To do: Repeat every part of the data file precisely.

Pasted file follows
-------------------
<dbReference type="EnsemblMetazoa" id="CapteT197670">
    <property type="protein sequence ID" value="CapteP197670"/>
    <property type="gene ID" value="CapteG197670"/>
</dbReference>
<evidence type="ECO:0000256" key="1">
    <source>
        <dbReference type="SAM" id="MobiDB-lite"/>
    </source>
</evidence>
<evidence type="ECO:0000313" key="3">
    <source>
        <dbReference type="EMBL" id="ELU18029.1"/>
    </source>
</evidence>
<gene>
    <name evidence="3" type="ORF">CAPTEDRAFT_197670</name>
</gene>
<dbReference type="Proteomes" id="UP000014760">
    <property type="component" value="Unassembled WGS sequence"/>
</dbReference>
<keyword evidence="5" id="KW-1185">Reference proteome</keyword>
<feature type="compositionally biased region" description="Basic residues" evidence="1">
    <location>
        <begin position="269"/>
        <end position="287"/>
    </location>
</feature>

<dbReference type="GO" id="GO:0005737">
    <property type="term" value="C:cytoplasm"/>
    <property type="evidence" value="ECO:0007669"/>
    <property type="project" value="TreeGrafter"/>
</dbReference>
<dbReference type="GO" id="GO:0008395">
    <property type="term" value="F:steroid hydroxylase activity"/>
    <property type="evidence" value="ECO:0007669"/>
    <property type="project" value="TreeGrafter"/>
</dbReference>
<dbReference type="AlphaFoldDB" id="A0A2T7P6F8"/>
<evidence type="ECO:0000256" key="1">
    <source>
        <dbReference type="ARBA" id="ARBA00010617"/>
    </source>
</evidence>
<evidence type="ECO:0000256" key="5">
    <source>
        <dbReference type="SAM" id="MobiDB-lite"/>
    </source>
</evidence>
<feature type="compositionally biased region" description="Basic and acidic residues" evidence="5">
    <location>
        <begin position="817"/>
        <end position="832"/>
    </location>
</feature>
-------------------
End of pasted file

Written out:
<dbReference type="EnsemblMetazoa" id="CapteT197670">
    <property type="protein sequence ID" value="CapteP197670"/>
    <property type="gene ID" value="CapteG197670"/>
</dbReference>
<evidence type="ECO:0000256" key="1">
    <source>
        <dbReference type="SAM" id="MobiDB-lite"/>
    </source>
</evidence>
<evidence type="ECO:0000313" key="3">
    <source>
        <dbReference type="EMBL" id="ELU18029.1"/>
    </source>
</evidence>
<gene>
    <name evidence="3" type="ORF">CAPTEDRAFT_197670</name>
</gene>
<dbReference type="Proteomes" id="UP000014760">
    <property type="component" value="Unassembled WGS sequence"/>
</dbReference>
<keyword evidence="5" id="KW-1185">Reference proteome</keyword>
<feature type="compositionally biased region" description="Basic residues" evidence="1">
    <location>
        <begin position="269"/>
        <end position="287"/>
    </location>
</feature>

<dbReference type="GO" id="GO:0005737">
    <property type="term" value="C:cytoplasm"/>
    <property type="evidence" value="ECO:0007669"/>
    <property type="project" value="TreeGrafter"/>
</dbReference>
<dbReference type="GO" id="GO:0008395">
    <property type="term" value="F:steroid hydroxylase activity"/>
    <property type="evidence" value="ECO:0007669"/>
    <property type="project" value="TreeGrafter"/>
</dbReference>
<dbReference type="AlphaFoldDB" id="A0A2T7P6F8"/>
<evidence type="ECO:0000256" key="1">
    <source>
        <dbReference type="ARBA" id="ARBA00010617"/>
    </source>
</evidence>
<evidence type="ECO:0000256" key="5">
    <source>
        <dbReference type="SAM" id="MobiDB-lite"/>
    </source>
</evidence>
<feature type="compositionally biased region" description="Basic and acidic residues" evidence="5">
    <location>
        <begin position="817"/>
        <end position="832"/>
    </location>
</feature>